Methodist Rehabilitation Center’s spinal cord injury support group plans to hold a future meeting at Playtime, a restaurant/arcade that opened last April in Clinton.

But it’s not just for the fun, food and games. The group also wants to show support for one of its most dedicated members.

Playtime owner Sancho Johnson, 44, is a spinal cord injury survivor who joined the support group after he was injured in 2009.


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Most people do it all day without thinking.

They open their mouths to talk, to eat, to yawn, to laugh, to sneeze and more. It’s all made possible by a pair of ball and socket joints that move the mouth open and shut on demand.

But what if those essential joints eroded, locking the mouth shut?

It’s the scenario Taylor Brown of Brandon has lived with for most of her seven years.


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Only 4 percent of all Boy Scouts make it to Eagle, the highest rank. It’s an honor even more significant for four young black men from Jackson. Only 1 percent of black Scouts reach Eagle.

“It’s been like reaching the end of the road on a long journey,” said Brent Price.

Price, Deshuntez Williams, Marcello Williams and Jerion Keyes are all scouts from Troop 401, sponsored by Methodist Rehabilitation Center, a Jackson inpatient rehabilitation hospital. The four were presented their Eagle at a Court of Honor held at the hospital on Dec. 17.


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Jacob Long of Clinton, a physical therapist at Methodist Rehabilitation Center, recently received his Assistive Technology Professional (ATP) certification from the Rehabilitation Engineering and Assistive Technology Society of North America (RESNA).

The ATP certification recognizes demonstrated competence in analyzing the needs of consumers with disabilities, assisting in the selection of appropriate assistive technology for the consumers’ needs, and providing training in the use of the selected devices.


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Al and Margaret Barrett Simon begin every day with the same ritual.

Al delivers Margaret a cup of coffee while she’s reading the newspaper in bed.

But on Aug. 12, the routine went awry for Al, a Jackson State University professor, and Margaret, vice president of the Jackson City Council and an eight-term representative for Ward 7.

“I went back to the kitchen and everything went whirling around a mile a minute,” Al said. “I said: ‘Help me, help me’ and Margaret came running into the kitchen. She said: ‘What’s the matter?’ And I said: ‘I don’t know.’”


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Two years ago, Carol Ann Gaddis was blowing through life like an overachiever in overdrive.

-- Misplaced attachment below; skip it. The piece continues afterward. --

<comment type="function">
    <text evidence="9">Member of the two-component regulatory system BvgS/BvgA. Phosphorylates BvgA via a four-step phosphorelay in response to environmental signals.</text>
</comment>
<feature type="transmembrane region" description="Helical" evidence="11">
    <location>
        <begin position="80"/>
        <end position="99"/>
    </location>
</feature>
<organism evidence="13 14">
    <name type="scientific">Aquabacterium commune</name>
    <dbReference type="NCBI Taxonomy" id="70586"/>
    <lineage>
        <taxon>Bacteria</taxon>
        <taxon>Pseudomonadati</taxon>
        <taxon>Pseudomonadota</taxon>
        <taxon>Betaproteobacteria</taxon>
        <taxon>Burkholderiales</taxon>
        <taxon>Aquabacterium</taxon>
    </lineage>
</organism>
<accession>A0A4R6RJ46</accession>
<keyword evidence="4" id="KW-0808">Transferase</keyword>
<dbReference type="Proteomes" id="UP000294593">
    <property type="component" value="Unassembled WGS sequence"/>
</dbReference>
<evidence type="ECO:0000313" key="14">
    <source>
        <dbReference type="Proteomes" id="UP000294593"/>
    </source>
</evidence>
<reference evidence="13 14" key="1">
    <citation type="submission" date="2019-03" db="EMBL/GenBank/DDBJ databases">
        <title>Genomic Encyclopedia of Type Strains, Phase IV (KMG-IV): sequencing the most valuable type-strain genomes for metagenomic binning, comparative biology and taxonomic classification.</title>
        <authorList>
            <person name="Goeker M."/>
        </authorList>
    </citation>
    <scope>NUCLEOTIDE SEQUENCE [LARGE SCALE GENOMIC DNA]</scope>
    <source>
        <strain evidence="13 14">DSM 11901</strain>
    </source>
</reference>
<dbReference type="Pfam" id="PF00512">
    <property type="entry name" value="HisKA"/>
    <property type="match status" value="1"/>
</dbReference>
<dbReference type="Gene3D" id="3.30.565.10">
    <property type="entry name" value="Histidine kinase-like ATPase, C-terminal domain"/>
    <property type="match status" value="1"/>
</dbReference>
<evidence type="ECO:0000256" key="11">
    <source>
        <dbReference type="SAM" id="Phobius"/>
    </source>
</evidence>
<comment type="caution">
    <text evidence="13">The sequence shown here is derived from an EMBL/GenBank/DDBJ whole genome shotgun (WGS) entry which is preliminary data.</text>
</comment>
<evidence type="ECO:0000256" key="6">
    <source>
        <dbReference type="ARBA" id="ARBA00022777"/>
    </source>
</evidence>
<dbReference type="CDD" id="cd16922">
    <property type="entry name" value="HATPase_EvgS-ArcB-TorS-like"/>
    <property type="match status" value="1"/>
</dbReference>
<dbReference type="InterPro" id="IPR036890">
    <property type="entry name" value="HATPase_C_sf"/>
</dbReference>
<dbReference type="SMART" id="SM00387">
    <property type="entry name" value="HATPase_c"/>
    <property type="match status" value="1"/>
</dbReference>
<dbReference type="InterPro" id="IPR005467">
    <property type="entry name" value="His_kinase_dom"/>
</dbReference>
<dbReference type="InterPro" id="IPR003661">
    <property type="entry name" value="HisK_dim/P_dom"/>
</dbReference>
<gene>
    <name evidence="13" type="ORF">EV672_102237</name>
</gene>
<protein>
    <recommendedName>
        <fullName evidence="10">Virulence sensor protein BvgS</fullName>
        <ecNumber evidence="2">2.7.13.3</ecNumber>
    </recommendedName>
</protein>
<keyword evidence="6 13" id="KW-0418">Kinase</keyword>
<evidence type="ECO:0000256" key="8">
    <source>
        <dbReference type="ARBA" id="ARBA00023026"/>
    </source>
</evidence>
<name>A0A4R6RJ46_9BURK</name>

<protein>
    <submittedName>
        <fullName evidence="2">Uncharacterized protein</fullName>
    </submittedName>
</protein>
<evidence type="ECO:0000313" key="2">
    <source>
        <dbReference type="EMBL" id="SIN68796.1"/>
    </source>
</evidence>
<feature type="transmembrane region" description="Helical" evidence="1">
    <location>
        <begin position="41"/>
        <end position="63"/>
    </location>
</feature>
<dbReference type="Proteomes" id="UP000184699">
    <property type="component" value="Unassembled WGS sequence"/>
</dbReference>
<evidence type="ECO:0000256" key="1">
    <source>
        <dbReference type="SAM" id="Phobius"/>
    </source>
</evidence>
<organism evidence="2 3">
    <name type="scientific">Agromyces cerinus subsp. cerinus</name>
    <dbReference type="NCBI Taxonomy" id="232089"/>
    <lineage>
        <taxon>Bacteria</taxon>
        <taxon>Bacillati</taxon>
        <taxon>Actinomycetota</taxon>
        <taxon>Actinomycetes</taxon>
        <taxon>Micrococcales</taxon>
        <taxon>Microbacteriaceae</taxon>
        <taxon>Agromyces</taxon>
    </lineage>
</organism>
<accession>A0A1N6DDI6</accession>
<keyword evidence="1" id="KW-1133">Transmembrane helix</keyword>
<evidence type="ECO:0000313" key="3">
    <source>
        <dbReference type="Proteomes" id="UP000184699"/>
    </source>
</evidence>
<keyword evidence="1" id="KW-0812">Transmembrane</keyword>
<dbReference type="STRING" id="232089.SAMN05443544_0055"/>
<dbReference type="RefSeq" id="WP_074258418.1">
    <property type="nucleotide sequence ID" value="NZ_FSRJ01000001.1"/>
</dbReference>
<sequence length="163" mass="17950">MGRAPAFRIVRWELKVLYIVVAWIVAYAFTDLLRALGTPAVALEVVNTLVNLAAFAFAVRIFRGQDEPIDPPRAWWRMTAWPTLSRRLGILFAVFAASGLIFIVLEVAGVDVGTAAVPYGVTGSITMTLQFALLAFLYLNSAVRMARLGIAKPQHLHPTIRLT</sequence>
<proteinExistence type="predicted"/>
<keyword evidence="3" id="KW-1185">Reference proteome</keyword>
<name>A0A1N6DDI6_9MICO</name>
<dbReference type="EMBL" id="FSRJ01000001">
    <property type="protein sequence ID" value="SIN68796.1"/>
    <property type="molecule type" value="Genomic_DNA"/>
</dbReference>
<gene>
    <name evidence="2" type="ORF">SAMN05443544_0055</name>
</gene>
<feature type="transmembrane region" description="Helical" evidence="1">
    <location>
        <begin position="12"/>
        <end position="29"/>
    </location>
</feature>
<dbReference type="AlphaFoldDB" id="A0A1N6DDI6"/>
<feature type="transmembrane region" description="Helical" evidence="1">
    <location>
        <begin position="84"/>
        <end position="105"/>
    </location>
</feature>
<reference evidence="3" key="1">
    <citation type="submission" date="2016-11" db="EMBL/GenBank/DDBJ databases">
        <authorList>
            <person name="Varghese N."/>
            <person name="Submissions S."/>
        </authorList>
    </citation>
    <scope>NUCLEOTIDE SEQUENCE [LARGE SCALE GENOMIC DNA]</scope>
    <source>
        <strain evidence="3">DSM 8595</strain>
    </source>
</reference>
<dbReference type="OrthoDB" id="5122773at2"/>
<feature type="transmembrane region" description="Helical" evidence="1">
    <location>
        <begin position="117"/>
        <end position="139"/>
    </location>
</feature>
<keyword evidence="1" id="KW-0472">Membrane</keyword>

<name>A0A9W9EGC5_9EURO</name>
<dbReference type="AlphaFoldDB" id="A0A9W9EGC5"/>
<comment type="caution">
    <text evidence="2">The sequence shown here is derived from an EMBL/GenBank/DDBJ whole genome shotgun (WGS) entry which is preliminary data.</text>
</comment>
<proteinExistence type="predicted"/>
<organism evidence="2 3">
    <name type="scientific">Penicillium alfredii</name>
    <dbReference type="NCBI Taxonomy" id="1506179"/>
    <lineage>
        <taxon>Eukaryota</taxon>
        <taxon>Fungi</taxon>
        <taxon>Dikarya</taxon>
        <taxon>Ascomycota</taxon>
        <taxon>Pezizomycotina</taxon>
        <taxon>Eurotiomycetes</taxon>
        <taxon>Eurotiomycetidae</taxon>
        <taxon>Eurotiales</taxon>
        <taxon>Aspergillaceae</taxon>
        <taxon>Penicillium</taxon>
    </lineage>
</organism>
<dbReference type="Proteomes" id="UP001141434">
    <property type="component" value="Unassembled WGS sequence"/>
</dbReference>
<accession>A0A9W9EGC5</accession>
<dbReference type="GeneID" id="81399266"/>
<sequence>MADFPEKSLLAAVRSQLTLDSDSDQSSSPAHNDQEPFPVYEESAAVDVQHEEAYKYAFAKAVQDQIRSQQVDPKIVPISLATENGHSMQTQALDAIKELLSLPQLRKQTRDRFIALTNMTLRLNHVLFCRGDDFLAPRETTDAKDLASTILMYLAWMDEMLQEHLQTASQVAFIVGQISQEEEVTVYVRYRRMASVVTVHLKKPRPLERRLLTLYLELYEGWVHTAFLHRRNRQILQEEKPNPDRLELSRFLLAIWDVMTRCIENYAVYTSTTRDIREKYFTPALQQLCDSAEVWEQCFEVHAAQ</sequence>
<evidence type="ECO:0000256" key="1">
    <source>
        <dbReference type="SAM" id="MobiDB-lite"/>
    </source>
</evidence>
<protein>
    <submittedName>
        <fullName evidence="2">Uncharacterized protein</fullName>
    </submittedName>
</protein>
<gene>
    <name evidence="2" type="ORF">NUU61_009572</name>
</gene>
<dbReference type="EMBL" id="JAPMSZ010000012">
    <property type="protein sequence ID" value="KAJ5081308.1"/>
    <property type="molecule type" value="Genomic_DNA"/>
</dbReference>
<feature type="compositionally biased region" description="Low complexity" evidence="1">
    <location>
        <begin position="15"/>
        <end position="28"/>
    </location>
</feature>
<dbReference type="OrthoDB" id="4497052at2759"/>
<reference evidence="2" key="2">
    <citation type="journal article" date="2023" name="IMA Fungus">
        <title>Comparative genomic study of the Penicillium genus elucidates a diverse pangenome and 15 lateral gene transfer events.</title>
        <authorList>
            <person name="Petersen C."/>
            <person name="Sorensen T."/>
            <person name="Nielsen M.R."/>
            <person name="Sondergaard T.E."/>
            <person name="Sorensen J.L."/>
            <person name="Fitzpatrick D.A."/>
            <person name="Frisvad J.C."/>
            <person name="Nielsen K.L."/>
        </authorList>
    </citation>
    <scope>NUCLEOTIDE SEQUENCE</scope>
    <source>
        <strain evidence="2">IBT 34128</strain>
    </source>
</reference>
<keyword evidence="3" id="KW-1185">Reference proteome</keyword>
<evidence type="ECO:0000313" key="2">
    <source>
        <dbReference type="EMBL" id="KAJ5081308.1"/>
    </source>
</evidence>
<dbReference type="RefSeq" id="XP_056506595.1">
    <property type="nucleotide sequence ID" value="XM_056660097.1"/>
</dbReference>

When she wasn’t selling houses, the Jackson real estate agent liked to hunt, fish, sew, crochet, arrange flowers, make and sell soap and co-host a cooking show with her husband, Larry.

“She had more hobbies than I thought was humanly possible,” marveled Sydney Sisson.

And Sisson should know. As an occupational therapist at Methodist Rehabilitation Center in Jackson, she helped Gaddis get back to her busy life following a paralyzing stroke.


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During his first tour of Methodist Rehabilitation Center, Dr. Keith Tansey remembers being taken aback by the hospital’s research capabilities.

“I visited in 2011 because I knew Dr. Dobrivoje Stokic (MRC’s administrative director of research), and I was curious what he was up to,” said Dr. Tansey, then a spinal cord injury researcher at Emory University, the Shepherd Center and Veterans Affairs Hospital in Atlanta.


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Charlie Lott appears every Monday morning at Methodist Rehabilitation Center with a smile, ready to transport patients to therapy, distribute mail and sing.

 He’s known for his cheerful disposition, caring attitude and kindness, all of which have won him a spot in the hearts of patients, families and staff.

For his dedication to MRC, as well as his devotion to several ministries of his church, Lott was honored as an outstanding volunteer by Goodwill Industries Volunteer Services during its 2016 Volunteer Salute Dinner.


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Since her spinal cord injury over 20 years ago, Sandra Austin has never stopped believing she could get better. Initially, her doctors didn’t give her much hope of walking again. 

“I did not want to accept that,” she said. “I understand that sometimes there are limits, but I felt like if I really applied myself there was a chance.”


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With a flick of his wrist, Adam Malone rises from sitting to standing. Smiling, he demonstrates how he’s able to greet someone eye-to-eye instead of looking up at them from his power wheelchair.

It’s a welcome change for the 15-year-old, and he has physical therapist Heather Maloney to thank for the new perspective. 

As a certified assistive technology professional at Methodist Rehabilitation Center in Jackson, Maloney custom-fits wheelchairs to suit the health and lifestyle needs of her clients.


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